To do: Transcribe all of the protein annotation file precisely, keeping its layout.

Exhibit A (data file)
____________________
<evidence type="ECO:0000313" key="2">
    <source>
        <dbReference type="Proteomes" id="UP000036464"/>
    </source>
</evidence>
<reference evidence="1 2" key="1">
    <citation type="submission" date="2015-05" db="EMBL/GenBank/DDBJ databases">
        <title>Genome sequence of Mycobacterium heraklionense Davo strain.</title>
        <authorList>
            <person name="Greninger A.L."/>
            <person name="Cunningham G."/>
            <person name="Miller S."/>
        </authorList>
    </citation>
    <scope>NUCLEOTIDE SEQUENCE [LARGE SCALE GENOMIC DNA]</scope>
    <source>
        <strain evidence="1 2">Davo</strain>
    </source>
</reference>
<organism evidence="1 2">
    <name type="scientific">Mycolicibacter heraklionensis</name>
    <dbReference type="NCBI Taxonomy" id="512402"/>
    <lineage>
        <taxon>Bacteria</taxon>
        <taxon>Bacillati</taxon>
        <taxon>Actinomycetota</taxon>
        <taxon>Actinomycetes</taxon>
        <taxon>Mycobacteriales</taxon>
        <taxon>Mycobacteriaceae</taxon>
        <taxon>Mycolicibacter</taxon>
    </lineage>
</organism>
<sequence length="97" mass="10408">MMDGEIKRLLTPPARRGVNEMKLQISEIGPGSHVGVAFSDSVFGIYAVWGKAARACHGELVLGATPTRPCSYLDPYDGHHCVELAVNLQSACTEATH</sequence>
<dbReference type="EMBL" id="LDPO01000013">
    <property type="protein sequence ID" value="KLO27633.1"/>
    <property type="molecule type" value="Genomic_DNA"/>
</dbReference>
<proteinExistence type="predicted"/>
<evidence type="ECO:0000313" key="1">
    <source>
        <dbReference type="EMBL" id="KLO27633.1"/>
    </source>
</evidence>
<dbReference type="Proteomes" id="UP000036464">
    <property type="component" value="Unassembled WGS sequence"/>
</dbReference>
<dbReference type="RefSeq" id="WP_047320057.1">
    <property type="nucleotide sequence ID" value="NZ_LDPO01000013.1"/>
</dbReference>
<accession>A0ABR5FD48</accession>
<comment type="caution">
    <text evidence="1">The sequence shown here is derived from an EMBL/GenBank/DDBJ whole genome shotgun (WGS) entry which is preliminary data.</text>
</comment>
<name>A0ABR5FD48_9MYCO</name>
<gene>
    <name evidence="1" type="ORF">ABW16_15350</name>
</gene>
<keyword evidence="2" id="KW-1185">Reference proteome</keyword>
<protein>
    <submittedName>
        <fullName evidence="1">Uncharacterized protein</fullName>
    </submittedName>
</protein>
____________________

<evidence type="ECO:0000313" key="2">
    <source>
        <dbReference type="Proteomes" id="UP000036464"/>
    </source>
</evidence>
<reference evidence="1 2" key="1">
    <citation type="submission" date="2015-05" db="EMBL/GenBank/DDBJ databases">
        <title>Genome sequence of Mycobacterium heraklionense Davo strain.</title>
        <authorList>
            <person name="Greninger A.L."/>
            <person name="Cunningham G."/>
            <person name="Miller S."/>
        </authorList>
    </citation>
    <scope>NUCLEOTIDE SEQUENCE [LARGE SCALE GENOMIC DNA]</scope>
    <source>
        <strain evidence="1 2">Davo</strain>
    </source>
</reference>
<organism evidence="1 2">
    <name type="scientific">Mycolicibacter heraklionensis</name>
    <dbReference type="NCBI Taxonomy" id="512402"/>
    <lineage>
        <taxon>Bacteria</taxon>
        <taxon>Bacillati</taxon>
        <taxon>Actinomycetota</taxon>
        <taxon>Actinomycetes</taxon>
        <taxon>Mycobacteriales</taxon>
        <taxon>Mycobacteriaceae</taxon>
        <taxon>Mycolicibacter</taxon>
    </lineage>
</organism>
<sequence length="97" mass="10408">MMDGEIKRLLTPPARRGVNEMKLQISEIGPGSHVGVAFSDSVFGIYAVWGKAARACHGELVLGATPTRPCSYLDPYDGHHCVELAVNLQSACTEATH</sequence>
<dbReference type="EMBL" id="LDPO01000013">
    <property type="protein sequence ID" value="KLO27633.1"/>
    <property type="molecule type" value="Genomic_DNA"/>
</dbReference>
<proteinExistence type="predicted"/>
<evidence type="ECO:0000313" key="1">
    <source>
        <dbReference type="EMBL" id="KLO27633.1"/>
    </source>
</evidence>
<dbReference type="Proteomes" id="UP000036464">
    <property type="component" value="Unassembled WGS sequence"/>
</dbReference>
<dbReference type="RefSeq" id="WP_047320057.1">
    <property type="nucleotide sequence ID" value="NZ_LDPO01000013.1"/>
</dbReference>
<accession>A0ABR5FD48</accession>
<comment type="caution">
    <text evidence="1">The sequence shown here is derived from an EMBL/GenBank/DDBJ whole genome shotgun (WGS) entry which is preliminary data.</text>
</comment>
<name>A0ABR5FD48_9MYCO</name>
<gene>
    <name evidence="1" type="ORF">ABW16_15350</name>
</gene>
<keyword evidence="2" id="KW-1185">Reference proteome</keyword>
<protein>
    <submittedName>
        <fullName evidence="1">Uncharacterized protein</fullName>
    </submittedName>
</protein>